Based on author Terry Brooks fantasy trilogy The Sword of Shannara, published between 1977 and 1985 and later vastly expanded, and developed for MTV by Smallville‘s Alfred Gough and Miles Millar, along with Iron Man‘s Jon Favreau serving as producer, the hope from the former music network is for this adaptation to be more akin to Game of Thrones and The Lord of the Rings than throwaway syndicated series such as Merlin or Legend of the Seeker.
To judge whether they have been successful, it is first necessary to get the lay of this new land. The Shannara Chronicles is an expansive story taking place thousands of years after the fall of humanity, which was followed by the rise of legions of Elves, Trolls, Druids and Demons. Magic infused the land and as the remnants of humanity’s world faded into the dust, fantasy creatures rose to the fore.
All things change, however, and as fantasy and magic once took man’s place, so have these things faded into legend once more. Magic has gone missing since the last of the Druids vanished. The Elves have their legends, but to the younger generations that’s all they are: legends of the past.
As the story opens, we find the Elves in the process of paying homage to one of their legends: the selection of the Chosen, a collective of seven who are selected to be guardians of the sacred Ellcrys, a massive tree that is the center of the Elves’ kingdom, and as legend has it, the prison holding all the Demons of the old world.
Amberle Elessedil (Unhallowed Ground‘s Poppy Drayton) is a determined and tough Elf princess set on proving her worth to her people and her proud father, King Eventine Elessedil (played by legendary fantasy star John Rhys-Davies) by placing among the Chosen.
Since a variation of this same story has been told throughout all time from Wonder Woman to The Hunger Games to Harry Potter, the audience already know the outcome before it happens; of course she will be Chosen, and of course she will be the one who uncovers the danger that hovers on the horizon, threatening the world they’ve made.
Meanwhile, across the world, the half human/half Elf Wil Ohmsford (Arrow‘s Austin Butler, all lips and wiry muscles in the MTV/CW style) has lost his mother but was told at her deathbed of the truth of his birth and he sets out on his path, which will no doubt lead him to a certain Elf princess and put him in the middle of the war to come.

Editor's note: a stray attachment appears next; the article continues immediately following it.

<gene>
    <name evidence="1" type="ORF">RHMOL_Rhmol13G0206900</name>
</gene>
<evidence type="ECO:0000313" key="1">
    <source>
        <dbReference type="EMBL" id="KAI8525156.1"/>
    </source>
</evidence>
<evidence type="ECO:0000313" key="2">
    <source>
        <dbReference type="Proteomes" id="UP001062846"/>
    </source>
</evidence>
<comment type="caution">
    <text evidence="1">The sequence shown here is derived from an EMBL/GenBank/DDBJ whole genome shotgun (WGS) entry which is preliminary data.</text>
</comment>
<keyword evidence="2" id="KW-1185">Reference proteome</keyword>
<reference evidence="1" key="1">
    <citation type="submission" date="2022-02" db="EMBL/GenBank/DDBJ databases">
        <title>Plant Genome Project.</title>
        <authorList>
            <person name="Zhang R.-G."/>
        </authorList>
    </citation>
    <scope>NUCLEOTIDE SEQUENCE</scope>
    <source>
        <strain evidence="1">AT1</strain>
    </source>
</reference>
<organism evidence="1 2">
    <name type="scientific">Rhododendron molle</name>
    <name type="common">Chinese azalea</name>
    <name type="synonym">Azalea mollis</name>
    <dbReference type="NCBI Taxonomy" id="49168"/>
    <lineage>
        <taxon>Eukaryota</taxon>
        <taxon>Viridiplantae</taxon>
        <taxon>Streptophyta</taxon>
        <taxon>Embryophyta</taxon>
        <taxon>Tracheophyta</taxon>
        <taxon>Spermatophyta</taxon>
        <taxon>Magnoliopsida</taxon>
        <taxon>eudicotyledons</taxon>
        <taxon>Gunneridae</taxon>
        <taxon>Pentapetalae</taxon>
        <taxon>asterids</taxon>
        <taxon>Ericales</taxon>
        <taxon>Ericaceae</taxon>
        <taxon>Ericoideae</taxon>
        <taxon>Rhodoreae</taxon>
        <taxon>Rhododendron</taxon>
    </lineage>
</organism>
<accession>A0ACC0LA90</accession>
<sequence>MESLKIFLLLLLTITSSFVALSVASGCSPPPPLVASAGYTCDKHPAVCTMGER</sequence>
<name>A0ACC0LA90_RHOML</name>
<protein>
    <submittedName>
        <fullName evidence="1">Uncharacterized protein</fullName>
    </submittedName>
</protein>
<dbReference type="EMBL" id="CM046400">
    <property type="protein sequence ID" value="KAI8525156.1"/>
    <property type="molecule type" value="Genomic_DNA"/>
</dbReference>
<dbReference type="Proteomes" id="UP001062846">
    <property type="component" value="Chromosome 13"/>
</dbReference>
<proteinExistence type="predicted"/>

He meets up with a Druid named Allanon (Spartacus and Arrow star Manu Bennett), just awakened from a long sleep who needs an apprentice, and wouldn’t you know this half-breed boy fits the bill perfectly. With all of the main players on the board, now the Ellycrys tree, which has shown signs of sickness by cracking open, oozing a blood-like sap from its skin, can start dying and letting loose all the evil it’s imprisoned for ages, tasking our heroes with putting right what is going so terribly wrong.
With so much of this story relying heavily on clichés present in fantasy tales seen and read many times over the past decades and the casting which isn’t anything so much as models from an Abercrombie & Fitch catalogue, this series has every reason not to work. And yet it does, at least, sufficiently to pique sufficient interest to wish to return for at least the next episodes.
In spite of the lightweight casting of the younger stars, Bennett and Rhys-Davies hold their own so well it helps make up for the pretty boys and girls littering the cast. The gravity of these veterans helps carry much of what the younger stars have dropped. The newbies have much to learn, but given time they may actually rise to the occasion, perhaps even before the end of this first season of ten episodes.
With the pilot directed by Wrath of the Titans‘ Jonathan Liebesman, MTV has sunk considerable amounts of money into this series, and it is undeniably evident, from the gorgeous New Zealand backdrop (because where else would they film an epic fantasy series? Lord of the Rings started it and Legend of the Seeker and now The Shannara Chronicles have benefited from it) to the high-end makeup and effects, the money is definitely on the screen, and more than stands up to the extremely high definition photography.
The cast may not be top notch quite yet, but MTV, the stars and the writers are obviously approaching this more seriously than might have been expected given the reputation of the network, and it will be interesting to see where it all goes and if their ability matches their ambition. That we are willing to give a chance to something seen a hundred times before (with the awareness that Brooks laid out his story almost forty years ago, before many of his successors and imitators) says much beyond the audience’s need to see daring heroics triumph over evil and adversity.